[Marxism] Irwin Corey, Comedian and ‘Foremost Authority,’ Dies at 102

Louis Proyect lnp3 at panix.com
Tue Feb 7 16:55:54 MST 2017

NY Times, Feb. 7 2017
Irwin Corey, Comedian and ‘Foremost Authority,’ Dies at 102

Irwin Corey, the cunningly befuddled comedian who spent more than 70 
years perfecting his portrayal of “the world’s foremost authority,” died 
on Monday at his home in Manhattan. He was 102.

His death was confirmed by his son, Richard Corey.

Although he inhabited other characters in stage and film roles, Mr. 
Corey was best known as his alter ego, the professor of some unspecified 
discipline who could foment clouds of inspired nonsense.

Dressed in his trademark outfit — black swallowtail coat, string tie and 
sneakers — with his hair marching in several directions at once, Mr. 
Corey was a caricature of every windbag who ever emptied his lungs. He 
was also taking aim at everyone who did not share his unrepentant 
leftist’s view of the world.

Still, when he declared, “If we don’t change direction soon, we’ll end 
up where we’re going,” who could disagree?

“What I do is deflate the coat of righteousness that people wrap 
themselves in,” he once said offstage, adding that his target was “the 
guy who gives his opinions as if they were handed down from the Mount.”

No question was too simple that Mr. Corey couldn’t complicate it. His 
response to “Why do you wear tennis shoes?” was a classic example: 
“Actually, that is two questions. The first is ‘Why?’ This is a question 
that philosophers have been pondering for centuries. As for the second 
question, ‘Do you wear tennis shoes?,’ the answer is yes.”

Among his admirers was the critic Kenneth Tynan, who called Mr. Corey 
“Chaplin’s clown with a college education.”

Mr. Corey never wavered in his left-leaning political views. He was 
outspoken in his admiration for Fidel Castro, although he was glad to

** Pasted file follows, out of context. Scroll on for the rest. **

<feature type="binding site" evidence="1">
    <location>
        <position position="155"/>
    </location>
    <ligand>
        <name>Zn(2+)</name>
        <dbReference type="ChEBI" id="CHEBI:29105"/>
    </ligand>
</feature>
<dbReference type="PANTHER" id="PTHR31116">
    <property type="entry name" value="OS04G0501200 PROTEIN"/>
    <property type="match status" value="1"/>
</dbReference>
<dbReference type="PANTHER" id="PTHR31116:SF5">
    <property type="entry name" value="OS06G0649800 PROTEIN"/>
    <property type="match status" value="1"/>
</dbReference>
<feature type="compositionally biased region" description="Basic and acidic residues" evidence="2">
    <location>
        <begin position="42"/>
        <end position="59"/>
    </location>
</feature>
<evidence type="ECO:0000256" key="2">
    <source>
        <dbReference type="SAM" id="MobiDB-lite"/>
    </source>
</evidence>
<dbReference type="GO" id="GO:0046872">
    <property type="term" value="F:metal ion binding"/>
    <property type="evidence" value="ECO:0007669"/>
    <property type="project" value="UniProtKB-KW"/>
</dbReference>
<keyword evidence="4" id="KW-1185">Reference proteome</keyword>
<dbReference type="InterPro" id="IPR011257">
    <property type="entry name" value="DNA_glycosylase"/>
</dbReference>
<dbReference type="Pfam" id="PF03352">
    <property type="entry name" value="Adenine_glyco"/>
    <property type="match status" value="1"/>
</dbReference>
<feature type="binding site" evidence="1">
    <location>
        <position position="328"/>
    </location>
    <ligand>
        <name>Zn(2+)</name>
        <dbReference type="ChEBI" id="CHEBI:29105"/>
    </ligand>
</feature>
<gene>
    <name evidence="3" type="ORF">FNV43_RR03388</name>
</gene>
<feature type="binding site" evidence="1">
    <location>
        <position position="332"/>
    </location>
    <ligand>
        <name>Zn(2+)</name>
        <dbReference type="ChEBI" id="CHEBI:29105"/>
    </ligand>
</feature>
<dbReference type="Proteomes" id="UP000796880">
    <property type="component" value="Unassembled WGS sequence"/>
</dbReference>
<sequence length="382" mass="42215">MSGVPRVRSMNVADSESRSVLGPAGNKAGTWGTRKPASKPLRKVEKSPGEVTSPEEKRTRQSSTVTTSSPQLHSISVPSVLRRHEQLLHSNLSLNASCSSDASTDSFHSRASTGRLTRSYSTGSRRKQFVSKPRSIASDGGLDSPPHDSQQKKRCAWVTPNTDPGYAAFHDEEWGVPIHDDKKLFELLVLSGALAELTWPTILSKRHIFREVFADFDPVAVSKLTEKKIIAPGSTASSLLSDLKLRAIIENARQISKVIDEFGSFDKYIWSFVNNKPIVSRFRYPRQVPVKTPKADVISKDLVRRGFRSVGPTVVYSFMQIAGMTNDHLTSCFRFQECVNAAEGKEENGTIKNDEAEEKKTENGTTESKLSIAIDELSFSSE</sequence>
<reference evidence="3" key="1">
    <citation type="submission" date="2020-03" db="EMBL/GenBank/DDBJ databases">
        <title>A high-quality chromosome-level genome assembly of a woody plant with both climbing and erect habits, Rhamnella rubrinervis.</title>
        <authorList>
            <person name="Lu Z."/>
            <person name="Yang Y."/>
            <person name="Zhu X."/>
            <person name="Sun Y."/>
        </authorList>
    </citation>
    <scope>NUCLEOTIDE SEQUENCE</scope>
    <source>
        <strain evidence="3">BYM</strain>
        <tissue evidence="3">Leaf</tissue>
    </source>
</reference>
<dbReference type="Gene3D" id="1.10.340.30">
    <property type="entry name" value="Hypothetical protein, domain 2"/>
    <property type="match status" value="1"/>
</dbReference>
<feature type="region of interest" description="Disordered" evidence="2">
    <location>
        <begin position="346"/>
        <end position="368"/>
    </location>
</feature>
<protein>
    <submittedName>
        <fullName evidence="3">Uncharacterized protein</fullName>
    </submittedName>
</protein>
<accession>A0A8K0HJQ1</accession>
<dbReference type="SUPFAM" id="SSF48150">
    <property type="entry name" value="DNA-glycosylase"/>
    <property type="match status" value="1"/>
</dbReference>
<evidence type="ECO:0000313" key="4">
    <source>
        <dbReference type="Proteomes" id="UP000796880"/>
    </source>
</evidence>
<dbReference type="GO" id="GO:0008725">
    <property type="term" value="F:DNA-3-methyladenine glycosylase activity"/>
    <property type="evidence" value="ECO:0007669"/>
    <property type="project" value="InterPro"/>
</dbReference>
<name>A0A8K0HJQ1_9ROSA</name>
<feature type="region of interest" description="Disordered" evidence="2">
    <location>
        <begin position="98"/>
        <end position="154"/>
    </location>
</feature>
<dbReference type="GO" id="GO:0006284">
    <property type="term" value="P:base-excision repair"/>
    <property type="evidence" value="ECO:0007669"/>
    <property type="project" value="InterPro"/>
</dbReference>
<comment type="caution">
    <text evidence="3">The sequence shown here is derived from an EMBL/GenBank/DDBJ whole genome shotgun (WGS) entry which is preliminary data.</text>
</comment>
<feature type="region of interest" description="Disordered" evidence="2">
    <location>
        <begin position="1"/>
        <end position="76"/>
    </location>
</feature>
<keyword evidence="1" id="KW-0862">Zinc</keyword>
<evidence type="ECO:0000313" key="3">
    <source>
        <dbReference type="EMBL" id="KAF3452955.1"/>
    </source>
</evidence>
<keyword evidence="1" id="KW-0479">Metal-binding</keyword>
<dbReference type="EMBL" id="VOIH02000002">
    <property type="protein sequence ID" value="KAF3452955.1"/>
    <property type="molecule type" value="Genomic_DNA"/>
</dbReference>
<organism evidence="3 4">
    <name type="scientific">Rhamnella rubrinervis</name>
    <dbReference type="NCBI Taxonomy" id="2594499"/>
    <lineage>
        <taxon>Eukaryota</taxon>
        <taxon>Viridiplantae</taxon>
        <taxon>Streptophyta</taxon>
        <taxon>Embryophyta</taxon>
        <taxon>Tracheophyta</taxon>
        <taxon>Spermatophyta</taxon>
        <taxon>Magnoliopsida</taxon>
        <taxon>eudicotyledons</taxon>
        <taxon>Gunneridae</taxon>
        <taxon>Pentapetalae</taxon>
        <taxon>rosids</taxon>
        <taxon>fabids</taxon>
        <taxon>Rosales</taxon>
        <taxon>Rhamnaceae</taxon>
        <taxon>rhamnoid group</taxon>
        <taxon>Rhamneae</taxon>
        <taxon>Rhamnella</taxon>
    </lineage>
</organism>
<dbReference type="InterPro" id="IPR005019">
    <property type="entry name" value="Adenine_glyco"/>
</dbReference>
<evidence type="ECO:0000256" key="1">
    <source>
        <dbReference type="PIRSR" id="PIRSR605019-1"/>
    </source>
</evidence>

find a joke in United States tensions with Cuba. “What you have to do to 
prevent conflict with Cuba,” he said in 1970, “is to shove Florida up 
the Mississippi, where she’ll be 500 miles away.”

One of Mr. Corey’s best-remembered routines was staged not in a club or 
broadcast studio but at Alice Tully Hall in Manhattan, at the National 
Book Awards ceremony in 1974. That year the fiction prize was shared by 
Isaac Bashevis Singer and Thomas Pynchon. No one in the crowd had any 
idea what the reclusive Mr. Pynchon looked like, and when Mr. Corey 
arrived to accept the award for him (the novelist had approved the 
stunt), many people thought they were getting their first look at Mr. 

They soon learned otherwise. Beginning his remarks, as he often did, 
“However,” Mr. Corey referred to the author as “Richard Python” and 
said, “Today we must all be aware that protocol takes precedence over 
procedure.” He continued: “Marx, Groucho Marx, once said that religion 
is the opiate of the people. I say that when religion outlives its 
usefulness, then opium will be the opiate. Ah, that’s not a bad idea.”

The Times reported the next morning that Mr. Corey’s “series of bad 
jokes and mangled syntax” left “some people roaring with laughter and 
others perplexed.”

Irwin Corey was born Irwin Eli Cohen on July 29, 1914, in Brooklyn. 
Along with five of his siblings, he became a ward of the Brooklyn Hebrew 
Orphan Asylum, which released him to his own devices when he was 13. The 
future “professor” had one year of high school.

Before drifting into performing in the late 1930s, he worked for the 
Civilian Conservation Corps, becoming its boxing champion in the 
112-pound class, then hanging up his gloves after he knocked an opponent 
out cold. He was also a button maker and an enthusiastic member of the 
International Ladies Garment Workers Union.

In 1938 he was hired to help write and appear in the union’s musical